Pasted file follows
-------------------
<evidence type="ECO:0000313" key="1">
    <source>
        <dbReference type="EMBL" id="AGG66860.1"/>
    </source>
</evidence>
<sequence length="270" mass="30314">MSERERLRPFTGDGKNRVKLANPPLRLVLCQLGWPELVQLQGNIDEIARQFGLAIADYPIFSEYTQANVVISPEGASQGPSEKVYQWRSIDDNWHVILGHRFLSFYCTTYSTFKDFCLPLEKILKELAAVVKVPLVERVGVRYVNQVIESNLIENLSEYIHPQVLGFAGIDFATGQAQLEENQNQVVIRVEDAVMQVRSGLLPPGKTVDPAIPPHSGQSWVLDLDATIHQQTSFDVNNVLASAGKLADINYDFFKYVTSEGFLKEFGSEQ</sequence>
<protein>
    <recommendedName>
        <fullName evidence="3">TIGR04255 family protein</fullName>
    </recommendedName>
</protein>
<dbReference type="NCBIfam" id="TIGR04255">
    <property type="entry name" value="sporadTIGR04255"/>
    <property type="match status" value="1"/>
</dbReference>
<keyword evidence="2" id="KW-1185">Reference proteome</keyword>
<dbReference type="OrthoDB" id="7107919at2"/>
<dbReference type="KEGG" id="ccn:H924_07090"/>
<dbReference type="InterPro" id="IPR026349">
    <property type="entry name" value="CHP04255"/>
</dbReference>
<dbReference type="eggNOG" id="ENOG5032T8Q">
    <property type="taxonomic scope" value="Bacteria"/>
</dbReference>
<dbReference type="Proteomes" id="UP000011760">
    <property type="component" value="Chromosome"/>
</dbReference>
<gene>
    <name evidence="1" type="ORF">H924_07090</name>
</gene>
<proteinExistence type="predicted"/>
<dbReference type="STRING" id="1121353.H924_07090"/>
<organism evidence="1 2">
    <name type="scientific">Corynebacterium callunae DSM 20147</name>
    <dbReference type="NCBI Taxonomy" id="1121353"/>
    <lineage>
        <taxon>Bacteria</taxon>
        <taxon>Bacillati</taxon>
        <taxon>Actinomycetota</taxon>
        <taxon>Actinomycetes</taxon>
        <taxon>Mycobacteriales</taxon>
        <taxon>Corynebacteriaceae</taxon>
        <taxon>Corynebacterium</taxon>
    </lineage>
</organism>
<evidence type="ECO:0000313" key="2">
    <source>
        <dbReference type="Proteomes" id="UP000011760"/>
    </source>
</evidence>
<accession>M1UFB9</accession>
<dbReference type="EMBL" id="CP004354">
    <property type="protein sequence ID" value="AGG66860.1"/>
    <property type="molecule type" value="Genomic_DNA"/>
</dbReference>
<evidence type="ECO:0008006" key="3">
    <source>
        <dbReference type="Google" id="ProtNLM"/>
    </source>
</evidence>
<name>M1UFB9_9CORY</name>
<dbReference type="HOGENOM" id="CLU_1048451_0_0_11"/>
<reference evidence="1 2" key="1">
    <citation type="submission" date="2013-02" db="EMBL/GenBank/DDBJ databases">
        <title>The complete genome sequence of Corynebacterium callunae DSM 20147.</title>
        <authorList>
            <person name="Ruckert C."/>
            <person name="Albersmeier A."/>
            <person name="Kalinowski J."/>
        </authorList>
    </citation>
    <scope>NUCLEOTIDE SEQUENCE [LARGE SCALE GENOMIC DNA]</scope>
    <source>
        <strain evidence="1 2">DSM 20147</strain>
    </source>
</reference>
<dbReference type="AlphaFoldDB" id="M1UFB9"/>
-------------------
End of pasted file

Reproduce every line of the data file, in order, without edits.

<evidence type="ECO:0000313" key="1">
    <source>
        <dbReference type="EMBL" id="AGG66860.1"/>
    </source>
</evidence>
<sequence length="270" mass="30314">MSERERLRPFTGDGKNRVKLANPPLRLVLCQLGWPELVQLQGNIDEIARQFGLAIADYPIFSEYTQANVVISPEGASQGPSEKVYQWRSIDDNWHVILGHRFLSFYCTTYSTFKDFCLPLEKILKELAAVVKVPLVERVGVRYVNQVIESNLIENLSEYIHPQVLGFAGIDFATGQAQLEENQNQVVIRVEDAVMQVRSGLLPPGKTVDPAIPPHSGQSWVLDLDATIHQQTSFDVNNVLASAGKLADINYDFFKYVTSEGFLKEFGSEQ</sequence>
<protein>
    <recommendedName>
        <fullName evidence="3">TIGR04255 family protein</fullName>
    </recommendedName>
</protein>
<dbReference type="NCBIfam" id="TIGR04255">
    <property type="entry name" value="sporadTIGR04255"/>
    <property type="match status" value="1"/>
</dbReference>
<keyword evidence="2" id="KW-1185">Reference proteome</keyword>
<dbReference type="OrthoDB" id="7107919at2"/>
<dbReference type="KEGG" id="ccn:H924_07090"/>
<dbReference type="InterPro" id="IPR026349">
    <property type="entry name" value="CHP04255"/>
</dbReference>
<dbReference type="eggNOG" id="ENOG5032T8Q">
    <property type="taxonomic scope" value="Bacteria"/>
</dbReference>
<dbReference type="Proteomes" id="UP000011760">
    <property type="component" value="Chromosome"/>
</dbReference>
<gene>
    <name evidence="1" type="ORF">H924_07090</name>
</gene>
<proteinExistence type="predicted"/>
<dbReference type="STRING" id="1121353.H924_07090"/>
<organism evidence="1 2">
    <name type="scientific">Corynebacterium callunae DSM 20147</name>
    <dbReference type="NCBI Taxonomy" id="1121353"/>
    <lineage>
        <taxon>Bacteria</taxon>
        <taxon>Bacillati</taxon>
        <taxon>Actinomycetota</taxon>
        <taxon>Actinomycetes</taxon>
        <taxon>Mycobacteriales</taxon>
        <taxon>Corynebacteriaceae</taxon>
        <taxon>Corynebacterium</taxon>
    </lineage>
</organism>
<evidence type="ECO:0000313" key="2">
    <source>
        <dbReference type="Proteomes" id="UP000011760"/>
    </source>
</evidence>
<accession>M1UFB9</accession>
<dbReference type="EMBL" id="CP004354">
    <property type="protein sequence ID" value="AGG66860.1"/>
    <property type="molecule type" value="Genomic_DNA"/>
</dbReference>
<evidence type="ECO:0008006" key="3">
    <source>
        <dbReference type="Google" id="ProtNLM"/>
    </source>
</evidence>
<name>M1UFB9_9CORY</name>
<dbReference type="HOGENOM" id="CLU_1048451_0_0_11"/>
<reference evidence="1 2" key="1">
    <citation type="submission" date="2013-02" db="EMBL/GenBank/DDBJ databases">
        <title>The complete genome sequence of Corynebacterium callunae DSM 20147.</title>
        <authorList>
            <person name="Ruckert C."/>
            <person name="Albersmeier A."/>
            <person name="Kalinowski J."/>
        </authorList>
    </citation>
    <scope>NUCLEOTIDE SEQUENCE [LARGE SCALE GENOMIC DNA]</scope>
    <source>
        <strain evidence="1 2">DSM 20147</strain>
    </source>
</reference>
<dbReference type="AlphaFoldDB" id="M1UFB9"/>